European Institute for Asian Studies
Chinese Assertiveness in the South China Sea
  • Start04:30 PM - Mar 01 2018
  • End06:00 PM - Mar 01 2018
  • Asia Platform, Rue de la Loi 26, 10th floor, 1040 Brussels
  • 02 230 81 22
  • eias@eias.org

 

Programme

 

16:00-16:30

16:30-16:40

Registration

Introduction by the Chair

Mr Alberto Turkstra, Programme Coordinator, European Institute for Asian Studies (EIAS)

16:40-17:10

Book Presentation: “Chinese Assertiveness in the South China Sea”

 

Dr Richard Turcsanyi, Associate Researcher, European Institute for Asian Studies (EIAS); Associate Research Fellow, Institute of International Relations, Prague

17:10-17:30

Panel Discussion

Mr Xavier Nuttin, Senior Associate, European Institute for Asian Studies (EIAS)

Mr Tim Rühlig, Visiting Fellow, European Institute for Asian Studies (EIAS); PhD Candidate, Goethe University of Frankfurt

17:30-18:00

18:00

Q&A

Networking reception

Chinese Assertiveness in the South China Sea

“Chinese assertiveness” has become an infamous phrase – it is regularly used by media, pundits, and politicians, yet there is little scholarly work that would clarify the meaning of the concept. A similar situation exists when it comes to China’s power. Although it is generally assumed that “China is rising,” there are surprisingly few systematic studies of China’s power being done comprehensively and rigorously.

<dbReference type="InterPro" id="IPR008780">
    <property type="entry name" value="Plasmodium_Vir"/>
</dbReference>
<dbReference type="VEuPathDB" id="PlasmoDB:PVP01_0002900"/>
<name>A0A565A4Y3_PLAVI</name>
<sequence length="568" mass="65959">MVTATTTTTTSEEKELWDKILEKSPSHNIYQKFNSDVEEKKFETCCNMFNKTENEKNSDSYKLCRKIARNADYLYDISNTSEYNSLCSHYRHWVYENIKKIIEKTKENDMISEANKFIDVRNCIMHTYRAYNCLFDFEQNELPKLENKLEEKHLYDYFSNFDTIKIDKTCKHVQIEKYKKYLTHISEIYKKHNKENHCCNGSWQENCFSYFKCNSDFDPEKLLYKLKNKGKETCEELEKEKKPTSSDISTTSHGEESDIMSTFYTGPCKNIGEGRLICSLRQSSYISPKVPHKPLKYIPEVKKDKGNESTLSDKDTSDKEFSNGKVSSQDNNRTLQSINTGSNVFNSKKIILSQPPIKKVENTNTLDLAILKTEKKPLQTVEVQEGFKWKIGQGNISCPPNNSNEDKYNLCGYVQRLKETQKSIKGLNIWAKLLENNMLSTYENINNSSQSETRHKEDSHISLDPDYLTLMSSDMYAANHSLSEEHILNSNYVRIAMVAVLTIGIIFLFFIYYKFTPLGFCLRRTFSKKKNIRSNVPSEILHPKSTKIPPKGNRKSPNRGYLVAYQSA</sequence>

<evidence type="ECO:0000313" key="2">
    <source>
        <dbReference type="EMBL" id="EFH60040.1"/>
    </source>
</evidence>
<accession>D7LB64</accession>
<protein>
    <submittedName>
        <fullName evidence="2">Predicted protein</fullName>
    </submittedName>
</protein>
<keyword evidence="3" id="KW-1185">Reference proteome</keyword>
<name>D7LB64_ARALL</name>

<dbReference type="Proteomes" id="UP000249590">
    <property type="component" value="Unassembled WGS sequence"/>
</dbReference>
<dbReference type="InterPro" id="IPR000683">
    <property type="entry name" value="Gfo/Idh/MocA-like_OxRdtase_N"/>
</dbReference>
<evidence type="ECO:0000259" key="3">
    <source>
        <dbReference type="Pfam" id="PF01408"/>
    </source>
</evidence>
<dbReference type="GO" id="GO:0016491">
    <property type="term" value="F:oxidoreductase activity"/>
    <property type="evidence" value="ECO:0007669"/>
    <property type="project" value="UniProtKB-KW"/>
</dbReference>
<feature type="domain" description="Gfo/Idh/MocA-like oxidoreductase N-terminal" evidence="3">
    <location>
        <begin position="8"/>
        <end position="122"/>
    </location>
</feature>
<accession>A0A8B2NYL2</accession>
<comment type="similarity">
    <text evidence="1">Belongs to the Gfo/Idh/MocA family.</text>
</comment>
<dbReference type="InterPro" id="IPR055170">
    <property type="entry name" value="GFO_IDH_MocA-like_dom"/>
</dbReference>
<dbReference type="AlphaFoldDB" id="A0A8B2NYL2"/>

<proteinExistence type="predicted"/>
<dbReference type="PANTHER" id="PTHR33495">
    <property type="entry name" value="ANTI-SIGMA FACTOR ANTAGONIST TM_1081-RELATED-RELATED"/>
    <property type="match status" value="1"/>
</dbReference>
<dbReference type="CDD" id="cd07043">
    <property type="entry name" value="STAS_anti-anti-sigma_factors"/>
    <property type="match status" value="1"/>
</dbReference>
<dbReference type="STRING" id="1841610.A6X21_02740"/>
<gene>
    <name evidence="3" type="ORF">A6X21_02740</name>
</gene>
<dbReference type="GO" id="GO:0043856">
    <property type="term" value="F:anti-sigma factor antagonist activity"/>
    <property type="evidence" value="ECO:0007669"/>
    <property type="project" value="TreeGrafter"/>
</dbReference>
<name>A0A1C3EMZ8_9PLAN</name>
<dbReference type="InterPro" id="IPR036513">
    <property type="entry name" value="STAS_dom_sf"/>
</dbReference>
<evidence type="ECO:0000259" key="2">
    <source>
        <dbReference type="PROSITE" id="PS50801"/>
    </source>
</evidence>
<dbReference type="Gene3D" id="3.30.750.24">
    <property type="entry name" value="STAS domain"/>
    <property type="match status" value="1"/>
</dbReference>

Dr Richard Turcsanyi’s recent book Chinese Assertiveness in the South China Sea addresses these issues. It defines the concept of “Chinese assertiveness,” establishes what policy actions qualify to be included, and then tests explanations as to why China conducted such policies. The South China Sea is taken as the case study since this is the area where there is nearly a consensus that China acts assertively. By providing a detailed account of the events in the SCS and by analyzing power dynamics in the region, it identifies the driving forces behind China’s assertive foreign policy. Considering China’s power on a domestic as well as an international level, it examines a number of different sources of hard and soft power, including military, economics, geopolitics, and domestic legitimacy. 

The author demonstrates that Chinese assertiveness in the SCS can be explained not only by increases in China’s power, but also by effective reactions to other actors’ foreign policy changes. 


Dr Richard Turcsanyi’s recent book “Chinese Assertiveness in the South China Sea” defines the concept of “Chinese assertiveness,” establishes what policy actions qualify to be included, and then tests explanations as to why China conducted such policies, using the South China Sea as the case study.

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